For instance, focusing on practicing sight vocabulary for about 10 minutes per night can have amazing results that speed up your child’s reading development.
Setting up a simple reward system to ensure they meet goals and targets set at home will be very useful. This will free-up the parents needs to be specifically involved in the knowledge content and delivery of it but re-emphasise the need for focus, discipline and effort. 
The standards set at home will develop room for success for the child in class.
The teacher will be able to focus on more complex aspects of reading or practices if the foundation skills are managed through homework practices effectively.
As children move up through the school years and levels, homework practice will get easier because children generally can read and write more independently and therefore achieve higher order skill in the classroom.
So, by simply increasing the amount of accountable reading students do for homework, eventually reading and answering questions, reading and preparing discussion notes, reading and writing will naturally develop and create more opportunities of learning for students.

 

It can help with reading in time


The effectiveness of homework in improving reading achievement depends a lot on age.
If the goal is better reading achievement, then a big emphasis on repetitive reading homework might not be such a great choice.
Engage your child in the process of reading before getting them to even want to read and practice the skill.
Sharing bed time stories, talking about a story before and after reading it, considering character development in the story and appreciating what it is opens up a child to wanting to practice their reading homework. 

 

In all, from the age of 3 and upwards, homework has a fairly consistent impact on achievement — and the payoff tends to increase as students advance through the years.
Remember, motivate, encourage and support your child and you will see them embrace the process of homework with great willingness.

The Art Of Bouncing Back



Teaching a child to find strength to continue learning even though they may not feel motivated is teaching a child to be resilient. Digging deep and using that sense of resilience when the child has lost their momentum is teaching a child to bounce back and be better. A child with such a mindset is more likely to succeed than one who fails and gives up. In this post, I Can Read (ICR) would like to give you some insights on raising a resilient child.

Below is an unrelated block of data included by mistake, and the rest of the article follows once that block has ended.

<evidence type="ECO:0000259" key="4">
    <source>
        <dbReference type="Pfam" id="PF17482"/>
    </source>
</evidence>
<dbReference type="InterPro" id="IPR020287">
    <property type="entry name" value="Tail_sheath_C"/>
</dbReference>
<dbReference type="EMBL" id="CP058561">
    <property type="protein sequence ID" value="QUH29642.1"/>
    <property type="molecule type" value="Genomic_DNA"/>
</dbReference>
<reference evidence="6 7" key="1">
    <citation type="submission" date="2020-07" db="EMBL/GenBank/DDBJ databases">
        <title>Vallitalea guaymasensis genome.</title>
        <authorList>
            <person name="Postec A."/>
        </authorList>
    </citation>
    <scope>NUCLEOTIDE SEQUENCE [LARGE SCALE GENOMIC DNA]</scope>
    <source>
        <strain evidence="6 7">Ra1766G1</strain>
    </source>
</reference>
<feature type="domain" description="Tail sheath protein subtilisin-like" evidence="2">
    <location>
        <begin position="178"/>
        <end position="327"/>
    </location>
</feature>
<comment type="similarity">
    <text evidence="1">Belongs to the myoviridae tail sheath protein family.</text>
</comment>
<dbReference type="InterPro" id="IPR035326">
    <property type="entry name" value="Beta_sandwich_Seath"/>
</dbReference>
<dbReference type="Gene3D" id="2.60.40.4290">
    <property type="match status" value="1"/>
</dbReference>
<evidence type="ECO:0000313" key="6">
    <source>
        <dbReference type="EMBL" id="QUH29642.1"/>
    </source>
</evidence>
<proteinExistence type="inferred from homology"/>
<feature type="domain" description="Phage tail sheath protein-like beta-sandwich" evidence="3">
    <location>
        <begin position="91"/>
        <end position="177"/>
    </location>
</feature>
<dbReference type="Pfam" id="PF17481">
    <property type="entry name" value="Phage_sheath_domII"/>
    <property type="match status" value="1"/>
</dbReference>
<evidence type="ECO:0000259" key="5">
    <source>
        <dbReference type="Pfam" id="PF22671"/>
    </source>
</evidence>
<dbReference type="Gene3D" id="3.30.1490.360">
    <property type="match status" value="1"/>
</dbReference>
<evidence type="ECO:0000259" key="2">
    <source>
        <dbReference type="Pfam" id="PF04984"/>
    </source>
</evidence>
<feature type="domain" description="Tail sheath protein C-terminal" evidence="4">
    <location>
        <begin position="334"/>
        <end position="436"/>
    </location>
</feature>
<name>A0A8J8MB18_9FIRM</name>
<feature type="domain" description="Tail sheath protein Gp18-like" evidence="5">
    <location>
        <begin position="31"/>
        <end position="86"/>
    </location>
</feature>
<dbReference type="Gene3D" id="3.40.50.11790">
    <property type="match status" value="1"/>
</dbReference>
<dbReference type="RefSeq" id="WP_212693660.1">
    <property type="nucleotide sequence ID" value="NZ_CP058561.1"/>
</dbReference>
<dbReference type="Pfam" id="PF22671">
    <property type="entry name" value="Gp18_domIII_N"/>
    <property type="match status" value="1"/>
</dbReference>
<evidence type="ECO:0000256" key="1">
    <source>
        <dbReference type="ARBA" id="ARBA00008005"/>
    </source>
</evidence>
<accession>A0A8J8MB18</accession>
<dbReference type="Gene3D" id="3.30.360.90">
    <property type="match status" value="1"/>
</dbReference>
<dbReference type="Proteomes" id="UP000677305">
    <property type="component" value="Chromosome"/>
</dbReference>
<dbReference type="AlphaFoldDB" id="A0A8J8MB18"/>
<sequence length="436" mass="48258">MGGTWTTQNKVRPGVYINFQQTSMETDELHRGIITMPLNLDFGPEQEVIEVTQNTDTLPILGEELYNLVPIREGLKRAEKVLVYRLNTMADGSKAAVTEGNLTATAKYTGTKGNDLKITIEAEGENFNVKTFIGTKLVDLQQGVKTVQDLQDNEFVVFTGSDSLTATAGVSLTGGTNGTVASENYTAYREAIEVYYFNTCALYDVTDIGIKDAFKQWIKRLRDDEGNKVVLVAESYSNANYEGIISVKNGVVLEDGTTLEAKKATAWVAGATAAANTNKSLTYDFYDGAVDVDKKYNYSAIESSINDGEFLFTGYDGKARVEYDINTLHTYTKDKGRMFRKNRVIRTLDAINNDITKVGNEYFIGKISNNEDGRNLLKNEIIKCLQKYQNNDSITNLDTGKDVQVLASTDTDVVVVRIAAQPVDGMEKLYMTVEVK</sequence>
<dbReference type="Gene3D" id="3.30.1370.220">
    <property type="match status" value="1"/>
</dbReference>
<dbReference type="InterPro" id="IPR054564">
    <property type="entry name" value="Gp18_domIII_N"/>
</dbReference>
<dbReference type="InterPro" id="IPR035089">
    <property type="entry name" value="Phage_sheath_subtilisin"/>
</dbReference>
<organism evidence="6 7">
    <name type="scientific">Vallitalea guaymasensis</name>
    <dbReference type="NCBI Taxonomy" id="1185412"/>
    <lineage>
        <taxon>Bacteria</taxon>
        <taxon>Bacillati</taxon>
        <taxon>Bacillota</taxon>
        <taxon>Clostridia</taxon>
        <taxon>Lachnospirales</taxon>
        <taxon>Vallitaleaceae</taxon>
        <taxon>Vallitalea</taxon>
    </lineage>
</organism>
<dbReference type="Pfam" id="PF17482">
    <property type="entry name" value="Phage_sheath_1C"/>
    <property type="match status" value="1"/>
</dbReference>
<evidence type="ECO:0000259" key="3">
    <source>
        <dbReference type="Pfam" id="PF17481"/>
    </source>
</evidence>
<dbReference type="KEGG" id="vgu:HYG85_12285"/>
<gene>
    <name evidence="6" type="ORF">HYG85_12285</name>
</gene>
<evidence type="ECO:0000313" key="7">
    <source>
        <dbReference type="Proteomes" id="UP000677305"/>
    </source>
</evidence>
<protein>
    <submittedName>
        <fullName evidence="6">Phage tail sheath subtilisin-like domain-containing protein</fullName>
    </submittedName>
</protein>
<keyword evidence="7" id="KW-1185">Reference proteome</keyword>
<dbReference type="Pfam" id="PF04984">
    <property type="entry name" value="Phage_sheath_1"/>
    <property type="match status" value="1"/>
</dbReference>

“When it comes to building resilience, two very famous quotes come to mind – “Keep calm and carry on,” and “If at first you don’t succeed, try, try again.” A positive approach ensures that any loss in confidence is turned around and we learn from our mistakes rather than dwell on them. After all, the point of education is not to purely highlight failure, but to take a lifelong path that leads to knowledge and success.”
- Samuel Bracking, Professional Development Executive


What is resilience and why can’t my child understand it?

Resilience is the ability to withstand difficulties and overcome it in spite of adversities. In experiencing setbacks, resilience is key to developing the necessary mental strength and willpower to get past obstacles.

For a child, this can be a very abstract concept to understand. Despite their young age, children face plenty of challenges in their everyday life, be it within or outside of the classroom. From academic setbacks and social expectations to bullies and peer pressure, each obstacle presents a possibility of failure and loss of self-esteem. 

In these circumstances, finding resilience will be crucial to help the child succeed in overcoming these challenges. Learning to use their inner tenacity and determination to overcome their personal challenges will be a hallmark of the resilience they cultivate.


How learning at I Can Read helps to cultivate resilience in your child


At ICR, we focus a lot on building up your child’s resilience. We take an active role in helping students overcome their weaknesses and insecurities by consistently acknowledging their efforts. 

Motivation and encouragement are our main methods of resilience building. Our systematic classroom approach allows students to practice and learn at their own pace, eventually gaining confidence in their own knowledge and experience.This helps them to work progressively towards attaining a higher standard of reading proficiency. 

When teaching our students in Pre-Reading Levels 1-3, we also gradually guide students to develop their skill sets individually to further improve their learning outcomes. By doing so, your child’s resilience can grow as they work to improve at every level to unlock their full potential. 


Encourage them to see mistakes as opportunities

At I Can Read, mistakes are never condemned but rather, seen as an opportunity to reflect and self-correct. By identifying past errors and applying the correct skills and techniques, students can gradually build up their confidence and unlock reading proficiency success. On top of helping your child to master reading skills, I Can Read classes also create a sense of independence within your child as they make weekly progress by learning from their past mistakes.


Appreciate their efforts regardless of the end result